stronger and broader O[SIZE=-1]VERLORD[/SIZE] assault.[SIZE=-1]23[/SIZE] "Additional lift," he said, "can only be obtained at the expense of A[SIZE=-1]NVIL[/SIZE]. Montgomery is insistent on the immediate recommendation to abandon A[SIZE=-1]NVIL[/SIZE] except as a threat previously agreed upon by the COSSAC and AFHQ staffs before the reinforcement in landing craft was decided upon at the Cairo Conference." Smith added that, although he had refused to make such a recommendation without General Eisenhower's "personal approval," he nevertheless agreed with it. He felt that A[SIZE=-1]NVIL[/SIZE] as a one-division threat would be just as effective as the contemplated three-division assault. In this General Morgan and the bulk of the planners in England concurred.[SIZE=-1]24[/SIZE] Morgan, like most of the planners, believed the A[SIZE=-1]NVIL[/SIZE] assault, as planned, was so remote from the O[SIZE=-1]VERLORD[/SIZE] area and from any military objectives vital to the Germans that the enemy would not find it worth while to divert more than two or three divisions from the main battle in the north in order to cope with it. The same diversion, he thought, could be achieved by a threat requiring amphibious lift for only one division. Eisenhower agreed that "O[SIZE=-1]VERLORD[/SIZE] must be more broadly based" but he did not think A[SIZE=-1]NVIL[/SIZE] as a threat would be as effective as the operation itself.[SIZE=-1]25[/SIZE] Pending the outcome of the debate thus initiated, planners proceeded with an examination of the additional resources needed for the "Montgomery plan" and the implications of finding them.[SIZE=-1]26[/SIZE] To get the landing craft they estimated it would be necessary to return half of the two-division A[SIZE=-1]NVIL[/SIZE] lift to the United Kingdom. In addition the O[SIZE=-1]VERLORD[/SIZE] target date would have to be postponed from 1 May to 1 June in order to secure an additional month's production, and the number of vehicles per assault division would need to be cut to 2,500.[SIZE=-1]27[/SIZE] The broadened assault front would also increase the fighter plane commitment by eight squadrons. To lift a complete airborne division instead of the two-thirds originally planned would necessitate finding 200 more transport aircraft.[SIZE=-1]28[/SIZE] The bill for the principal types of landing craft--as always the critical commodity--included an additional 72 LCI (L) 's, 47 LST's, and 144 LCT's.[SIZE=-1]29[/SIZE] The bill was submitted to the Combined Chiefs of Staff by General Eisenhower a week after he arrived in London. He was anxious that it be met, if possible, without interfering with A[SIZE=-1]NVIL[/SIZE] and indicated his willingness to postpone O[SIZE=-1]VERLORD[/SIZE] until after 1 June even though that meant the loss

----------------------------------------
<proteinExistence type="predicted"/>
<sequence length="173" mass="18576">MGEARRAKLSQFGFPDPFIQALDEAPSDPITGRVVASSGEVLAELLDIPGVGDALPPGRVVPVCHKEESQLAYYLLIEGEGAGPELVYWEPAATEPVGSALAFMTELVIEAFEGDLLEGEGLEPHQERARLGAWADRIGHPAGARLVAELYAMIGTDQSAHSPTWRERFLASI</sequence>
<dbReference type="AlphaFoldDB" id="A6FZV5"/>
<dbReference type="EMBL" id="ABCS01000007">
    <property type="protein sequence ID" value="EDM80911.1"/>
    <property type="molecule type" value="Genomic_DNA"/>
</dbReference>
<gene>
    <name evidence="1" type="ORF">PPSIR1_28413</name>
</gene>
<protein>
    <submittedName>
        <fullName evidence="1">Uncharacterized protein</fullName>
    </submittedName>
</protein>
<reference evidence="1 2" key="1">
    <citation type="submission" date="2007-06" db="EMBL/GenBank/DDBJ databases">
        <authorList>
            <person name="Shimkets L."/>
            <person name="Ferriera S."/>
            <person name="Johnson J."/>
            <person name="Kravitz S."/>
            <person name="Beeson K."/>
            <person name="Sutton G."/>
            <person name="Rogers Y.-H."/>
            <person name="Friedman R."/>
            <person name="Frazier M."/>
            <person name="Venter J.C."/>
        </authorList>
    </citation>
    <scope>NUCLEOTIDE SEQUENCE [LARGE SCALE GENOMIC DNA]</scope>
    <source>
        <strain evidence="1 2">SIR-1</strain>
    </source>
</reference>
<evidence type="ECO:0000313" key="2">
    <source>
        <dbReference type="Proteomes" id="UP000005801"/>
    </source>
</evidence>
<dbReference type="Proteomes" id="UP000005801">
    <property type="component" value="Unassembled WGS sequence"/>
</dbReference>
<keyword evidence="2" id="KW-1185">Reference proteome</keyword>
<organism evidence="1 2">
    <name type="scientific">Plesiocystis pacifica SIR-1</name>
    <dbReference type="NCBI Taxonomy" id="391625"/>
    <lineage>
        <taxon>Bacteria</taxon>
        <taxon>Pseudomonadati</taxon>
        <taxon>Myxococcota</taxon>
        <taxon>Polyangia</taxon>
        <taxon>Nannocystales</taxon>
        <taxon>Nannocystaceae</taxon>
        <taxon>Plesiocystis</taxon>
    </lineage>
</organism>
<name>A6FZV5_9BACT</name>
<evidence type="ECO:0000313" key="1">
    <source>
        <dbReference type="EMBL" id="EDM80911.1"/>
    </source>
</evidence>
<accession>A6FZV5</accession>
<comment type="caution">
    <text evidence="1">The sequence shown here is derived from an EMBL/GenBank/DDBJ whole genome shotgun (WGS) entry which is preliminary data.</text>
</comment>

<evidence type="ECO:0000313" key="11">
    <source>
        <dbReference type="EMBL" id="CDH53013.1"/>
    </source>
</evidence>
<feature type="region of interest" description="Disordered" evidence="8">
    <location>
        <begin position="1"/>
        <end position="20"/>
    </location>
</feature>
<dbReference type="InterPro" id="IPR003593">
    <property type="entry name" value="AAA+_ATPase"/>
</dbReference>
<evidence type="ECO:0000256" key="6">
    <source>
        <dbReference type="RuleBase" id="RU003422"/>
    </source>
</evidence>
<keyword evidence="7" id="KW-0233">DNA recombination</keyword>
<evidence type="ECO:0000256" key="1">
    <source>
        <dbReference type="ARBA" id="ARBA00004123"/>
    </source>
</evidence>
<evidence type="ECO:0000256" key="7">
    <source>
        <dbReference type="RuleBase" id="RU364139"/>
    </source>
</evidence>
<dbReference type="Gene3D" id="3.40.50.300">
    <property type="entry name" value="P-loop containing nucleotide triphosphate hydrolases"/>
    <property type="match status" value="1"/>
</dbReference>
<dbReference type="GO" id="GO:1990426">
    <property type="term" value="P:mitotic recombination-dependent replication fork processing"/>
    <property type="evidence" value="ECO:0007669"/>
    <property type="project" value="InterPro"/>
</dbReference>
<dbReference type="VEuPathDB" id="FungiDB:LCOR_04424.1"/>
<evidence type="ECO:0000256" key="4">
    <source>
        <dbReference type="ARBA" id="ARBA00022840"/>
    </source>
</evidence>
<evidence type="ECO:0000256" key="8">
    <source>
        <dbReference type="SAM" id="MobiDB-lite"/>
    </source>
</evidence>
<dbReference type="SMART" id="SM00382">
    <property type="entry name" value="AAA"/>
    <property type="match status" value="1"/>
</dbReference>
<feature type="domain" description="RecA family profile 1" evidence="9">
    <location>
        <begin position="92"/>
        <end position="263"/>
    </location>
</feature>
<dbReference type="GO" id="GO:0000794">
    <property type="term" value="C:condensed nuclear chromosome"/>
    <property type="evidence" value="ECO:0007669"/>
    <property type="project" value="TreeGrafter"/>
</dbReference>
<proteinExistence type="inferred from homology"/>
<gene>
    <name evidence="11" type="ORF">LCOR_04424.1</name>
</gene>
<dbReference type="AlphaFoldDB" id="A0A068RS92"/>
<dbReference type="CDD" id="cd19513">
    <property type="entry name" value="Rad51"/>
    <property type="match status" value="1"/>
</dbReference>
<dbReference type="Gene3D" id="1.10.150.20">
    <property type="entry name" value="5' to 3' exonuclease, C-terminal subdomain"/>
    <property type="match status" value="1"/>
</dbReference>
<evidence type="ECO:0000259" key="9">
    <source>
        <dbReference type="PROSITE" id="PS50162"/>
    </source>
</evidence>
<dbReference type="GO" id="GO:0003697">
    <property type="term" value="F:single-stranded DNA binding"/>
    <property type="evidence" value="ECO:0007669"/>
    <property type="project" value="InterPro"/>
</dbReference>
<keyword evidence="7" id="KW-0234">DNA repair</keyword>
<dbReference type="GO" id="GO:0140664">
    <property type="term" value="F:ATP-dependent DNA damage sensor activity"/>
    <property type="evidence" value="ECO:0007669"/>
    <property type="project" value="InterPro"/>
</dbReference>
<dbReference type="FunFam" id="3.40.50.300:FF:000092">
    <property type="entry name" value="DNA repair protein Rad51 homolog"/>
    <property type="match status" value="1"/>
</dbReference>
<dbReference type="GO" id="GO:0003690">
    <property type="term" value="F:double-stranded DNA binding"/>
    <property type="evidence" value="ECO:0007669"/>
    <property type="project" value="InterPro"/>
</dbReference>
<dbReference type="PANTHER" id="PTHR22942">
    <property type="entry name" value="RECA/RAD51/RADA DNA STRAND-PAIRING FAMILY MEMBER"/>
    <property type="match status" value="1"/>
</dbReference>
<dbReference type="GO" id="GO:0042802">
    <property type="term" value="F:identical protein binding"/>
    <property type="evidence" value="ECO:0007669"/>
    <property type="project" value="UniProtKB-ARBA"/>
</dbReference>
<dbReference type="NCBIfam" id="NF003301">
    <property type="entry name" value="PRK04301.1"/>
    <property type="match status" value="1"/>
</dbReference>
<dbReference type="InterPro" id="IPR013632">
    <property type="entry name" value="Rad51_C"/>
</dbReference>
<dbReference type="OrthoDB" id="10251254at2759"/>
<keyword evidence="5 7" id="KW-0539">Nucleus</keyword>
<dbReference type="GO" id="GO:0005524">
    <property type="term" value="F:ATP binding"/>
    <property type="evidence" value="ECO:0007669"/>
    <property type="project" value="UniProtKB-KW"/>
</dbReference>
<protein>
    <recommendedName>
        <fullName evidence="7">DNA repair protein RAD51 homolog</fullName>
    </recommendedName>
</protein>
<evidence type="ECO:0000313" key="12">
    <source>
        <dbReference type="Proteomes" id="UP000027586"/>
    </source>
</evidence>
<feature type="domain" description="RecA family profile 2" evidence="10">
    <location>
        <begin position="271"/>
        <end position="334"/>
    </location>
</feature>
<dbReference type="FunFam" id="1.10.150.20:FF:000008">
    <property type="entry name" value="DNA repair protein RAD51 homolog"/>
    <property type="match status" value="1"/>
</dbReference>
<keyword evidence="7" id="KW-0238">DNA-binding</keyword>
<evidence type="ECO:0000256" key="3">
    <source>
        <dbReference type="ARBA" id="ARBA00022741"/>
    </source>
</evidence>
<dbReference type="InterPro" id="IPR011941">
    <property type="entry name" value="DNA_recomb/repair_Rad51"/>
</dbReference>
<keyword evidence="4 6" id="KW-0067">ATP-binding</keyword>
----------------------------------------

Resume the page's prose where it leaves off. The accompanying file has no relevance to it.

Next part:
--167--
    of a month of good campaigning weather. The postponement was seconded by the British Chiefs of Staff, and agreed to by the U. S. Joint Chiefs of Staff on 31 January. Besides insuring extra landing craft, the later date would increase the chances of favorable weather on the Russian front and thus make it possible for more closely coordinated action between the Allies.[SIZE=-1]30[/SIZE]
     
  9. brndirt1

    brndirt1 Saddle Tramp

    Joined:
    Jul 7, 2008
    Messages:
    9,713
    Likes Received:
    1,501
    It opened right up for me, both yesterday and just now when I checked again. Don't know why it isn't opening for some others.
     
  10. 4th wilts

    4th wilts Member

    Joined:
    Dec 15, 2007
    Messages:
    952
    Likes Received:
    29
    So the reason that the assault went in in June,was mainly because of the lack of various landing craft?,would that be an accurate assessment?,cheers.
     
  11. lwd

    lwd Ace

    Joined:
    Jul 24, 2007
    Messages:
    12,312
    Likes Received:
    1,238
    Location:
    Michigan
    Some .mil sites are not accessable outside the US.
     
    4th wilts likes this.
  12. 4th wilts

    4th wilts Member

    Joined:
    Dec 15, 2007
    Messages:
    952
    Likes Received:
    29
    Did any landing ships,craft etc that were moored in British ports awaiting Overlord,get transferred to the Med for use in Dragoon and/or possible amphibious operations in Italy?,cheers.
     
  13. canambridge

    canambridge Member

    Joined:
    Mar 15, 2004
    Messages:
    1,649
    Likes Received:
    6
    It depends on when you considering them being moved. Landing craft were at least retained, if not moved or diverted to the Mediterranean for the Anzio operation (January 1944). The need to reinforce and supply Anzio through late May 1944 had to have negative effects on the lift available for OVERLORD and ANVIL.
     
  14. 4th wilts

    4th wilts Member

    Joined:
    Dec 15, 2007
    Messages:
    952
    Likes Received:
    29
    So the answer is yes,am I correct?
     
  15. canambridge

    canambridge Member

    Joined:
    Mar 15, 2004
    Messages:
    1,649
    Likes Received:
    6
    The answer is yes, landing craft were diverted to the Med at the expense of Overlord, but not for ANVIL/DRAGOON, rather for SHINGLE (Anzio). ANVIL was originally planned as a two division landing simultaneous with OVERLORD. The demands of maintaining the Anzio force as well as the additional forces in Normandy, meant that ANVIL had to be postponed. The Anzio breakout in May and the capture and opening of Cherbourg in June/July freed up enough landing craft to allow DRAGOON (the invasion formerly known as ANVIL) to be carried out as a three division landing in August.
     
  16. 4th wilts

    4th wilts Member

    Joined:
    Dec 15, 2007
    Messages:
    952
    Likes Received:
    29
    Thanks canambridge.It's one of those big"What if's".What if the Allies had landed in May?,the coastal defences would be less fearsome perhaps?.I don't know if there were more German units in Normandy?.if there were less German units,perhaps the Allies could have taken strategic targets faster?,and of course the Allied build up may have been faster?.There might have been a faster logistical build up too?,what if eh?. But June it was,and we know the rest........cheers.
     

Share This Page